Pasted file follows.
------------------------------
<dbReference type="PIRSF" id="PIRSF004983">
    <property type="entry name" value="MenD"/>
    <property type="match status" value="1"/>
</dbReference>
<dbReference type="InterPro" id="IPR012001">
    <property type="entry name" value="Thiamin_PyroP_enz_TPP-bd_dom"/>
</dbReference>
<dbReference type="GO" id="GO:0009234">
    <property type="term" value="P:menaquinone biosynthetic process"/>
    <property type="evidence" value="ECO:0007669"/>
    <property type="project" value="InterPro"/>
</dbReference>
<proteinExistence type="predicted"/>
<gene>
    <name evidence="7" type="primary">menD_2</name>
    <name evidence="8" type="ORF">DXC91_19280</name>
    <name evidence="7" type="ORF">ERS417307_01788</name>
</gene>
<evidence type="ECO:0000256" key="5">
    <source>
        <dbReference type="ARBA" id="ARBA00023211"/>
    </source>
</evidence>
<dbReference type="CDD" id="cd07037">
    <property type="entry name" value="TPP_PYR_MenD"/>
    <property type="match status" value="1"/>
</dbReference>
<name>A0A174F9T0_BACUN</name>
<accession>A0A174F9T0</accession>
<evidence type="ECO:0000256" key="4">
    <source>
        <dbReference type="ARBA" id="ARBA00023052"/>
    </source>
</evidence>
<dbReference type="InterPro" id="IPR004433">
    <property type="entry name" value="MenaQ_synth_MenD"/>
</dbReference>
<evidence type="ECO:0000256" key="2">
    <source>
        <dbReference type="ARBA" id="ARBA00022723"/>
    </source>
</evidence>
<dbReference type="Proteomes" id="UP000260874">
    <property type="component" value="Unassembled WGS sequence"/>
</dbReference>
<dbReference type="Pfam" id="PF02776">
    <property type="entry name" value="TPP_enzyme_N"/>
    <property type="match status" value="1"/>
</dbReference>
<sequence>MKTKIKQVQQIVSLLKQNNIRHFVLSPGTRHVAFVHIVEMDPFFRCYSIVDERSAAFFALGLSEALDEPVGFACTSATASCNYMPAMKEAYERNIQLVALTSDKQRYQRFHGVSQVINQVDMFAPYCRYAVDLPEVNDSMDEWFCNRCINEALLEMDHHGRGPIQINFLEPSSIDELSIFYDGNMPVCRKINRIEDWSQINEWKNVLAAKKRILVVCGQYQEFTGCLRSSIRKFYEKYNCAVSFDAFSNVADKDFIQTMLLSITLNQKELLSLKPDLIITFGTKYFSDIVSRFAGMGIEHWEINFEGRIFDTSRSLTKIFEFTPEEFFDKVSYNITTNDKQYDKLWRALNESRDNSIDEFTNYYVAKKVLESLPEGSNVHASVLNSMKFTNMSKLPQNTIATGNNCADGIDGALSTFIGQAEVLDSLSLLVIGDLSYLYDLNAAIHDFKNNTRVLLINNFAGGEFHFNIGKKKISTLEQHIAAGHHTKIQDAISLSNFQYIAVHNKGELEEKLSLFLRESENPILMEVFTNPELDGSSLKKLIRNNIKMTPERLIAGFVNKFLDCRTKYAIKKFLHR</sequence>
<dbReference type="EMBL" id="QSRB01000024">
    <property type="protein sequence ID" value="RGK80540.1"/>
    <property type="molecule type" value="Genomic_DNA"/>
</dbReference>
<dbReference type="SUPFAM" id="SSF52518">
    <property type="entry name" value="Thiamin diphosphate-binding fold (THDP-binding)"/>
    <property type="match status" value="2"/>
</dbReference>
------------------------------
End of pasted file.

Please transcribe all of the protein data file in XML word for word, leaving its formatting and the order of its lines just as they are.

<dbReference type="PIRSF" id="PIRSF004983">
    <property type="entry name" value="MenD"/>
    <property type="match status" value="1"/>
</dbReference>
<dbReference type="InterPro" id="IPR012001">
    <property type="entry name" value="Thiamin_PyroP_enz_TPP-bd_dom"/>
</dbReference>
<dbReference type="GO" id="GO:0009234">
    <property type="term" value="P:menaquinone biosynthetic process"/>
    <property type="evidence" value="ECO:0007669"/>
    <property type="project" value="InterPro"/>
</dbReference>
<proteinExistence type="predicted"/>
<gene>
    <name evidence="7" type="primary">menD_2</name>
    <name evidence="8" type="ORF">DXC91_19280</name>
    <name evidence="7" type="ORF">ERS417307_01788</name>
</gene>
<evidence type="ECO:0000256" key="5">
    <source>
        <dbReference type="ARBA" id="ARBA00023211"/>
    </source>
</evidence>
<dbReference type="CDD" id="cd07037">
    <property type="entry name" value="TPP_PYR_MenD"/>
    <property type="match status" value="1"/>
</dbReference>
<name>A0A174F9T0_BACUN</name>
<accession>A0A174F9T0</accession>
<evidence type="ECO:0000256" key="4">
    <source>
        <dbReference type="ARBA" id="ARBA00023052"/>
    </source>
</evidence>
<dbReference type="InterPro" id="IPR004433">
    <property type="entry name" value="MenaQ_synth_MenD"/>
</dbReference>
<evidence type="ECO:0000256" key="2">
    <source>
        <dbReference type="ARBA" id="ARBA00022723"/>
    </source>
</evidence>
<dbReference type="Proteomes" id="UP000260874">
    <property type="component" value="Unassembled WGS sequence"/>
</dbReference>
<dbReference type="Pfam" id="PF02776">
    <property type="entry name" value="TPP_enzyme_N"/>
    <property type="match status" value="1"/>
</dbReference>
<sequence>MKTKIKQVQQIVSLLKQNNIRHFVLSPGTRHVAFVHIVEMDPFFRCYSIVDERSAAFFALGLSEALDEPVGFACTSATASCNYMPAMKEAYERNIQLVALTSDKQRYQRFHGVSQVINQVDMFAPYCRYAVDLPEVNDSMDEWFCNRCINEALLEMDHHGRGPIQINFLEPSSIDELSIFYDGNMPVCRKINRIEDWSQINEWKNVLAAKKRILVVCGQYQEFTGCLRSSIRKFYEKYNCAVSFDAFSNVADKDFIQTMLLSITLNQKELLSLKPDLIITFGTKYFSDIVSRFAGMGIEHWEINFEGRIFDTSRSLTKIFEFTPEEFFDKVSYNITTNDKQYDKLWRALNESRDNSIDEFTNYYVAKKVLESLPEGSNVHASVLNSMKFTNMSKLPQNTIATGNNCADGIDGALSTFIGQAEVLDSLSLLVIGDLSYLYDLNAAIHDFKNNTRVLLINNFAGGEFHFNIGKKKISTLEQHIAAGHHTKIQDAISLSNFQYIAVHNKGELEEKLSLFLRESENPILMEVFTNPELDGSSLKKLIRNNIKMTPERLIAGFVNKFLDCRTKYAIKKFLHR</sequence>
<dbReference type="EMBL" id="QSRB01000024">
    <property type="protein sequence ID" value="RGK80540.1"/>
    <property type="molecule type" value="Genomic_DNA"/>
</dbReference>
<dbReference type="SUPFAM" id="SSF52518">
    <property type="entry name" value="Thiamin diphosphate-binding fold (THDP-binding)"/>
    <property type="match status" value="2"/>
</dbReference>